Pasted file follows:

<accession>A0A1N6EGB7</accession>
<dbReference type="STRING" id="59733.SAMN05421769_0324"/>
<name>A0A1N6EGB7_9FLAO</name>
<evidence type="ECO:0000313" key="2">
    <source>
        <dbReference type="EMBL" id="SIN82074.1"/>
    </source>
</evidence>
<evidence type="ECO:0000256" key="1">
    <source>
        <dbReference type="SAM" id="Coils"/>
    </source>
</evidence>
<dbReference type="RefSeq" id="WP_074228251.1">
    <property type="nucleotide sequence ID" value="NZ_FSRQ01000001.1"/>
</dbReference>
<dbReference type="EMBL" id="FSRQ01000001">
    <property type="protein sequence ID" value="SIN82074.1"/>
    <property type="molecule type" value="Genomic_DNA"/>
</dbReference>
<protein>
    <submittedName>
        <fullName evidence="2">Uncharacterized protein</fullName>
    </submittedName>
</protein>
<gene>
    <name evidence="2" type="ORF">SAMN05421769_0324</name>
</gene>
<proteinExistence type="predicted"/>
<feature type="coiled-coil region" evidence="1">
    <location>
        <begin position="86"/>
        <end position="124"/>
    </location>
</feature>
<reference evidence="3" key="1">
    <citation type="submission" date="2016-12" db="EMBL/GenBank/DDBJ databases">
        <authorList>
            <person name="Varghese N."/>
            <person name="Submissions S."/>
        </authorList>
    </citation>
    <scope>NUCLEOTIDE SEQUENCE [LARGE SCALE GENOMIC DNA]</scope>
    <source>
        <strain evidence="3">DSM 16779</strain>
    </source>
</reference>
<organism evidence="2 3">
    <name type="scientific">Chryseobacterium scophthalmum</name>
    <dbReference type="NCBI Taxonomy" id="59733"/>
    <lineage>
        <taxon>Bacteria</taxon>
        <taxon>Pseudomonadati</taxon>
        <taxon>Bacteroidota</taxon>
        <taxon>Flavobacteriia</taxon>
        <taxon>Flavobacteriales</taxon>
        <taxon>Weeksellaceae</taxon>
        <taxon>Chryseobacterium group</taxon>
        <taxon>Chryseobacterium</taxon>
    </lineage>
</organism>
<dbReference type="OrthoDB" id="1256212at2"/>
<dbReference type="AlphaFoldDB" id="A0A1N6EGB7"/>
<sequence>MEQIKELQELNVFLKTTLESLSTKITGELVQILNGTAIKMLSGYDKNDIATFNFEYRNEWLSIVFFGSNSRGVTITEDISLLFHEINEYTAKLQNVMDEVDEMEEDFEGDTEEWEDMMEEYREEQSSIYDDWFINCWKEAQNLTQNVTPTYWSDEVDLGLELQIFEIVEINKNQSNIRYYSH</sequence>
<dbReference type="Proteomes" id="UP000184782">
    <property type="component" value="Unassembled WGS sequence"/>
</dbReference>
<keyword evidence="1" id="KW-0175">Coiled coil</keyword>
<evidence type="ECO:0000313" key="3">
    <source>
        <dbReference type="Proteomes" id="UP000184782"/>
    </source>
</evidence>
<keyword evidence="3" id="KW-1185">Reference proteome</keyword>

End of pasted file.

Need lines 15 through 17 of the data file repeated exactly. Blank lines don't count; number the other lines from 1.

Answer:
    <property type="nucleotide sequence ID" value="NZ_FSRQ01000001.1"/>
</dbReference>
<dbReference type="EMBL" id="FSRQ01000001">